Lowell Massachusetts Events
Lowell Macaroni & Kid is a free weekly newsletter and website focused on local family events and activities in Lowell, Massachusetts. Add to that a variety of family businesses and all kinds of local family events and activities that come together every week.
In addition, this program is partially supported by local authorities supported by the Massachusetts Cultural Council and state agencies. Donations to churches, schools and selected causes, perfect for the performance of Howl at the Moon, are a major draw in the Lowell community. We specialize in these types of events and it's even more fun when we bring HowL2GO to Lowell and it can be a real "howl-at-the-moon" experience that you get. To experience the true howling of the moon, book your tickets for the show on Saturday, June 3 at 18: 30 or Sunday, July 1 at 19: 00 and bring your How l2go.
Check out the blog of our co-founder and director of the Lowell Center for the Arts, Jason Green. The Centre will host a discussion on the history of HowL2GO and its impact on Lowell and the town of Lowell. Join us and discuss with us on Saturday, June 3 at 6: 30 p.m. and Sunday, July 1 at 7: 00 p.m., presented by Jason Green. It is a great opportunity to provide valuable information and answer any questions you may have.
Admission to the Holiday Light Festival, which takes place on Friday 31 December and Saturday 1 January from 5.30 pm to 7 pm, is free. A 40-minute show celebrating the winter solstice with live music, light shows and a special performance by the Lowell Symphony Orchestra. Donations are welcome, as are food, beverage and other items offered for sale.
The first festival in 1997 celebrated the culture of the city's Khmer inhabitants, and in 2002 it became the largest annual festival of its kind in the United States. The festival takes place on the last weekend of July and has hosted the National Folk Festival in 1987 and 1989 as well as the annual Cambodian Culture Festival and the Cambodia Music Festival.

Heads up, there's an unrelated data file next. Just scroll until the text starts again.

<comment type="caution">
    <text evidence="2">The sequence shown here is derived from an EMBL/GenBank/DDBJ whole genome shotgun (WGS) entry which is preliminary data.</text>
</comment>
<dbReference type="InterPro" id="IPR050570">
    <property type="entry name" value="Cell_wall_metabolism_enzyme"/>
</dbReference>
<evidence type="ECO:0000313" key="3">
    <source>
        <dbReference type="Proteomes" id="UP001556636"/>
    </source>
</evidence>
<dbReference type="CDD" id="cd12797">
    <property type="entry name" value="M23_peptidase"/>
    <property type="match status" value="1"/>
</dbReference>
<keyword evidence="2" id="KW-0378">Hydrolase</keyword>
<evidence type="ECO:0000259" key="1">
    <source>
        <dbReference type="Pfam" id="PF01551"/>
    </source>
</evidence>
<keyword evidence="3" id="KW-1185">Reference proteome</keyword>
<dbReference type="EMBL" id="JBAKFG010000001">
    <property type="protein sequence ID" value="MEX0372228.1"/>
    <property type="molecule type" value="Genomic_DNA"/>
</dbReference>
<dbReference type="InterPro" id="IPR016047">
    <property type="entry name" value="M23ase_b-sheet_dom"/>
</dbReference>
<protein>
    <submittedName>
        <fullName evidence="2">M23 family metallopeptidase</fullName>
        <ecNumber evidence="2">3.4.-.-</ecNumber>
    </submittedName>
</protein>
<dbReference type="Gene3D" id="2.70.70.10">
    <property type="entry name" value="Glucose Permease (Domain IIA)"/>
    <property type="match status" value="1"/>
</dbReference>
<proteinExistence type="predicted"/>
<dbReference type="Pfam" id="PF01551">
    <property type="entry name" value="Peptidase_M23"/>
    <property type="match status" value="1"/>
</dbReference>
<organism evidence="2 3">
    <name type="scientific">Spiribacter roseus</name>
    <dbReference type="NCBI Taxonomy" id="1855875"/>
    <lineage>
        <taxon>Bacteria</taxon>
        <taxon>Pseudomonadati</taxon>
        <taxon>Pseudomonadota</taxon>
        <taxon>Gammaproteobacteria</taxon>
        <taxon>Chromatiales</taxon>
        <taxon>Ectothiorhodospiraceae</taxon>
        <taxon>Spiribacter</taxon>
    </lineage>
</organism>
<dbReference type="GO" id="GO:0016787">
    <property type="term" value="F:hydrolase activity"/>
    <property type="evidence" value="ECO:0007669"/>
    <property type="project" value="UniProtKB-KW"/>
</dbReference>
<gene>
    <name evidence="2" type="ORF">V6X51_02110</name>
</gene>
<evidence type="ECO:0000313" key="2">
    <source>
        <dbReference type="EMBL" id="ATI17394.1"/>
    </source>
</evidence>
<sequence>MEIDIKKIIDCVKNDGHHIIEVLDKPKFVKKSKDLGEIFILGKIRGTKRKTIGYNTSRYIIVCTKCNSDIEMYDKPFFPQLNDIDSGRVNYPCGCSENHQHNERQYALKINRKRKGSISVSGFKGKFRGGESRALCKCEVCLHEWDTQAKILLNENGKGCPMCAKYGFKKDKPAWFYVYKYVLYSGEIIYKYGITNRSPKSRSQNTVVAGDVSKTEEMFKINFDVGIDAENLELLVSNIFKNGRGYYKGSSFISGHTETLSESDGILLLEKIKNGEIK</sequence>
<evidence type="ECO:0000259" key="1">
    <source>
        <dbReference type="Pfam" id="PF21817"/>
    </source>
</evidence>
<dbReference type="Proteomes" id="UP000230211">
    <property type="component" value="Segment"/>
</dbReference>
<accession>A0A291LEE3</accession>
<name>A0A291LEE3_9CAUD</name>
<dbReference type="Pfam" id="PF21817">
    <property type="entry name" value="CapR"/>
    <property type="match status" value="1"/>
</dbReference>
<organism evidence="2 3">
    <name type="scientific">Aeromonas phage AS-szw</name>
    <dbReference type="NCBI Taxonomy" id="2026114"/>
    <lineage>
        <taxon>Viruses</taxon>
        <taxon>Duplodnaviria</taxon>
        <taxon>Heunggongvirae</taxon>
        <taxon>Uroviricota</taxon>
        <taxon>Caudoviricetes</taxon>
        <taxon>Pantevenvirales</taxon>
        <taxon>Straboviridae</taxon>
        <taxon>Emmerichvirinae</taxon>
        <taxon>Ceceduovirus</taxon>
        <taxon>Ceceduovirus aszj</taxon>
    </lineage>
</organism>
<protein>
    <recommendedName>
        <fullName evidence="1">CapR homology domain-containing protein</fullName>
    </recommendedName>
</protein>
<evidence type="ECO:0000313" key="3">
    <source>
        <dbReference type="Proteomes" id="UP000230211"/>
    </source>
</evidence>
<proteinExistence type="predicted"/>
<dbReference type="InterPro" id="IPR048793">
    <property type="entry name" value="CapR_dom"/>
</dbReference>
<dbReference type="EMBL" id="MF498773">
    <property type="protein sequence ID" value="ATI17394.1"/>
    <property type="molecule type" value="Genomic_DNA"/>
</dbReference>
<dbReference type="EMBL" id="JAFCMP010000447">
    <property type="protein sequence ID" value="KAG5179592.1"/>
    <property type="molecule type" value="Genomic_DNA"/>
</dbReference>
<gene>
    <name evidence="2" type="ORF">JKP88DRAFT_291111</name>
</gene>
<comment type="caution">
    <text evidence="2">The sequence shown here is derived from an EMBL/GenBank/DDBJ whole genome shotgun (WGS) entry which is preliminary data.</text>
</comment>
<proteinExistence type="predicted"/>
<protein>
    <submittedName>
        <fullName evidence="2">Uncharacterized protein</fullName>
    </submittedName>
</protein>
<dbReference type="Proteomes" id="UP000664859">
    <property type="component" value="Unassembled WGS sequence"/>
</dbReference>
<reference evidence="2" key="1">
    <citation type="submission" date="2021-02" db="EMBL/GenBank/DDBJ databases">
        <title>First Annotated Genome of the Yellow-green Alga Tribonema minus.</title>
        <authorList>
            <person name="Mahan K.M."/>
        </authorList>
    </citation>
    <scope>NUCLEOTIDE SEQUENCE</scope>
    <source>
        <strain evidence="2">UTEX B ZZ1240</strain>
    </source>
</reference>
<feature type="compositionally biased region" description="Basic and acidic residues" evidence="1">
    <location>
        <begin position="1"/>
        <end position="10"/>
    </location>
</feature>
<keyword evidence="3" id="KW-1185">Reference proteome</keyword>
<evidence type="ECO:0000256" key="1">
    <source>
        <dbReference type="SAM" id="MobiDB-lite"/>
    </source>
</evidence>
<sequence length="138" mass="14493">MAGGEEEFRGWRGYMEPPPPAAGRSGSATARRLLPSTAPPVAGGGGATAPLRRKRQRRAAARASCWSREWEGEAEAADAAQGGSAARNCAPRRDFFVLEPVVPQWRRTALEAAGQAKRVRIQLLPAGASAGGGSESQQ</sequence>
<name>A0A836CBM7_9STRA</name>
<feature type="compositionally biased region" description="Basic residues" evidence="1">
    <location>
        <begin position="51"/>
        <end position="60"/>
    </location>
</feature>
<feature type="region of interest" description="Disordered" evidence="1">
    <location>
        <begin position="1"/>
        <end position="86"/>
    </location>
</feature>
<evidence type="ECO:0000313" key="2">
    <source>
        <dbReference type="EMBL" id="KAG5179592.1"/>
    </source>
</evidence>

Lowell has only been a city for a decade, but business boomed immediately after World War I. Lowell experienced moderate prosperity after the conflict, and his businesses enjoyed it. During this time, seven other large companies started their operations, and Lowell's businesses had enjoyed moderate prosperity.
The historic city, considered the cradle of the American Industrial Revolution, transformed its mills into new residential and commercial areas. There were three factors that gave a strong boost to American industry, and that was enough to attract large companies such as General Electric, General Motors, Ford, Chrysler, and Ford Motor Company.
It was an ideal place to settle as a commuter, and if you were traveling often, it was not difficult to get a job at one of the many factories in the area, such as General Electric, General Motors, Chrysler or Ford Motor Company.
Lowell's New England Quilt Museum offers a wide selection of quilt exhibits and features a museum shop with unique gifts. Sometime during your visit to Lowell, it's worth stopping off to see some of the state's finest quilts, as well as a great collection of historic quilters and artists.
Lowell has its own public university, where 18,000 students are pursuing bachelor, master and doctorate degrees. The UMass Lowell campus stretches across the city center and is a visible part of the community, and students who want to study engineering or other fields visit it. In the medical field, Lowell Medical Center (better known as M2D2) offers space for small medical technology companies. The University of Massachusetts Medical School (UMMS) in Lowell, Massachusetts serves more than 11,000 families in the surrounding community.
Lowell's Dracut - Tyngsboro State Forest covers more than 1,000 acres of exploration land with ponds, swamps and wetlands ideal for boating and fishing. The river is home to the Lowell River Conservancy, the state's largest public river system. Lowell's summer music series fills Boarding House Park every summer with shows by music groups of various stripes. The city's streets are lit up with lights in the summer months, while the Lowell Folk Festival is the city's annual folk music and dance festival in autumn and winter.
Christian Hill Reservoir, one of the hidden gems of the city, offers breathtaking views of Lowell from its steep slopes. The monument was created by Yary Livan, who survived the 1975 genocide and has been making ceramics in Lowell for years.
When Mr. Lowell died in 1817, Nathan Appleton and Patrick Jackson took over the management of the company, which was extremely successful. The experience gained at the Lowell mill was used to build a mill in Lawrence, and then the loom was developed by an inventive mechanic named Paul Moody, based on what Lowell had seen in England. They dismantled locomotives imported from England to learn how they were built, and then built the "Lowell Machine Shop," which built the first locomotive to be built in New England, the Boston and New York Railroad.